In principle I share the unease that others have voiced about "excluding"
those who contribute only a small number of SACO proposals, or who do so
only infrequently. I, too, am concerned about what the program might lose -
it might not be much in purely statistical terms, but who's to say just how
valuable those authority records are to the rest of the community. Some of
the proposals might be picked up by others if the "small" players were
excluded, but 9a) we can't be sure of that, and (b) we also can't be sure
that the quality of a proposal coming from a "generalist" institution would
be as high as that from a "specialist".
Picking up on Jimmie's message from Tuesday - he's suggesting that any
BIBCO/CONSER/NACO member would be, de facto, eligible for SACO membership.
I'm guessing here that this assumes they want to, and are willing to sign up
to the "responsibilities and benefits" we'll be looking at next week. On top
of that there's going to have to be some sort of SACO-only membership for
those who aren't already in the other programs (see the stats sheets for
details). I don't think we can ignore this last group - for which either
minimum levels of activity and/or funnels may still be a necessity.
The potential problem with that overall scenario is that SACO is left with
as many, if not more, members as at present. Personally I have no problem
with this - providing everyone's prepared to sign up to, and adhere to, the
"responsibilities and benefits". But Fenly's report points in another
direction - one which we seem collectively to be antipathetic towards (but
on the basis of just 3 days' work on our charge...).
I wasn't sure I learned much from the CONSER membership categories, except
they made a point of allowing in the specialists and funnels ("projects" in
CONSER terminology, I think) with fewer contributions than the rest -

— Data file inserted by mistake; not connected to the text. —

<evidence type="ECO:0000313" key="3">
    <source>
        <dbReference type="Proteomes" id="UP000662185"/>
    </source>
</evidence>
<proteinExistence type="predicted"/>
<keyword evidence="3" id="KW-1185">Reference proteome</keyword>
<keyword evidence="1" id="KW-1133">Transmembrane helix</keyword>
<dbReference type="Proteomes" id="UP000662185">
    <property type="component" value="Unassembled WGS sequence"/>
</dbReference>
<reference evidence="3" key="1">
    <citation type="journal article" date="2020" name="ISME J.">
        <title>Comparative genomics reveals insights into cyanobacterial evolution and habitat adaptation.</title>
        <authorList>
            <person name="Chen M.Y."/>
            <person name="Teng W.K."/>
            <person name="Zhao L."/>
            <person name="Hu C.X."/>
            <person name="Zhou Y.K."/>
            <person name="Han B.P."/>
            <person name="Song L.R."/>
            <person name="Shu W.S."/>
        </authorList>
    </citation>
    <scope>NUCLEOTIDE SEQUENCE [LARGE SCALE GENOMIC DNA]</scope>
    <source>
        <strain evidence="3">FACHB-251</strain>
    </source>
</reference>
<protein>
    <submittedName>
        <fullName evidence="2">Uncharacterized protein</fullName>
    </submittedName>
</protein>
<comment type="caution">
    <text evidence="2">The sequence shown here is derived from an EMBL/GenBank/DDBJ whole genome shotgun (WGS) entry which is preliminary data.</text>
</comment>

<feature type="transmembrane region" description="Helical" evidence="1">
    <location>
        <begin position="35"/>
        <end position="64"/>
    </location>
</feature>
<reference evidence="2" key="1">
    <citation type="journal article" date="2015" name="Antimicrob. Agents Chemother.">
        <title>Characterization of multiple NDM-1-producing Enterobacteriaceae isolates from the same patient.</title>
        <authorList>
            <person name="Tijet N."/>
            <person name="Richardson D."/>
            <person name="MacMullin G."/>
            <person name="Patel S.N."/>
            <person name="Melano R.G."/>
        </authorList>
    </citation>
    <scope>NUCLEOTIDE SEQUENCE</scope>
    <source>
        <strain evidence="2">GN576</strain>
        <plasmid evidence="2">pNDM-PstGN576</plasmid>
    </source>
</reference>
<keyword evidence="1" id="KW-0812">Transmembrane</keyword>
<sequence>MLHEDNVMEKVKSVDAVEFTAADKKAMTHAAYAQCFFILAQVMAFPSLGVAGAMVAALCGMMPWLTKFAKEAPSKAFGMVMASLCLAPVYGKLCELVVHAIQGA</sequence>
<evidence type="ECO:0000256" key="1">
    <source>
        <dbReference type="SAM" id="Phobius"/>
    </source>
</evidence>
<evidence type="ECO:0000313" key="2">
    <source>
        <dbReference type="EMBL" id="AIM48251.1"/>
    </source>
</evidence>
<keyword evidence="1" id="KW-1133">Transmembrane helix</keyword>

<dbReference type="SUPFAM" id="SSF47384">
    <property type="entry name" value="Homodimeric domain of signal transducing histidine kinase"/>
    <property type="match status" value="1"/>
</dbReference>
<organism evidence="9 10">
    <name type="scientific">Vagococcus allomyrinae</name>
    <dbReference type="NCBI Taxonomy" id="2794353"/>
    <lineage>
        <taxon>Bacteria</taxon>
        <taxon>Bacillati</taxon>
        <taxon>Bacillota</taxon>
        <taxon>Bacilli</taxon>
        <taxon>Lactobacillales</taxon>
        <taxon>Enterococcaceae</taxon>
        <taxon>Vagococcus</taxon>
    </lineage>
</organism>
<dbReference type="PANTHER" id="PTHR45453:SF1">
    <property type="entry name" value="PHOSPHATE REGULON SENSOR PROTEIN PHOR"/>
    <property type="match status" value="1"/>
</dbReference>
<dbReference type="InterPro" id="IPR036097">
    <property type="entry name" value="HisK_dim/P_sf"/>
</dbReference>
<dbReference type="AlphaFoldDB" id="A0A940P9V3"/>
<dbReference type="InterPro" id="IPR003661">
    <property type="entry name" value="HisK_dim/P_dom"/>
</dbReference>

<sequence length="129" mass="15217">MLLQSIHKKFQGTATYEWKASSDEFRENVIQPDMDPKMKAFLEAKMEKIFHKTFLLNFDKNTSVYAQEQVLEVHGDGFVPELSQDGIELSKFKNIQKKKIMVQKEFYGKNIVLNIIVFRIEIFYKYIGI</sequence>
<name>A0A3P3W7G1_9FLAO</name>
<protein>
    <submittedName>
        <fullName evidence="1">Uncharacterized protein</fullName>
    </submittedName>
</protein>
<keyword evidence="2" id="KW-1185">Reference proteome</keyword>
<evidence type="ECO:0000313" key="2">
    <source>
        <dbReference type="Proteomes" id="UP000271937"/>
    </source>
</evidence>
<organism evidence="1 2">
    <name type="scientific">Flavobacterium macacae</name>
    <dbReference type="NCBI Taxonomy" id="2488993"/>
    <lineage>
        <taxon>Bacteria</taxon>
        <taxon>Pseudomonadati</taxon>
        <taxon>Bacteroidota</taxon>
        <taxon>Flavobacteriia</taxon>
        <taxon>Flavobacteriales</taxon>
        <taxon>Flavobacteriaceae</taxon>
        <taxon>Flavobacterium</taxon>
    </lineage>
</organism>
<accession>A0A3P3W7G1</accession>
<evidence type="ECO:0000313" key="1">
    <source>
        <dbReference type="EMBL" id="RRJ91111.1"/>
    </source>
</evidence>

something with which I'm also quite comfortable, if we end up having to go
for a "numbers"-based solution.
We are obliged only to "recommend parameters for membership". We don't have
to follow Fenly's recommendations. But those recommendations didn't come out
of thin air, and must have been prompted by what he found during his
investigations. What we haven't heard yet are the reasons which led Fenly to
say what he did.
I return to a couple of things I said earlier in the week coming out of
"Is there a relationship between quality and quantity? Underpinning Fenly's
thesis is an assumption that the fewer contributions an institution makes
the less reliable the quality?"
"I think we need to be clearer about the reasoning behind the "minimum"
level of contribution."
Unless we have some magic way of getting inside Fenly's mind (as in "Being
John Malkovich" perhaps - and I don't look a bit like John Cusack...) then I
can't help thinking we need more background information on these issues to
guide our deliberations.
Regards to all,
Head of Cataloguing, Cambridge University Library
West Road, Cambridge CB3 9DR, England
email: [log in to unmask] fax: +44 (0)1223 333160
phone: +44 (0)1223 333069 (with voicemail) or
phone: +44 (0)1223 333000 (ask for pager 036)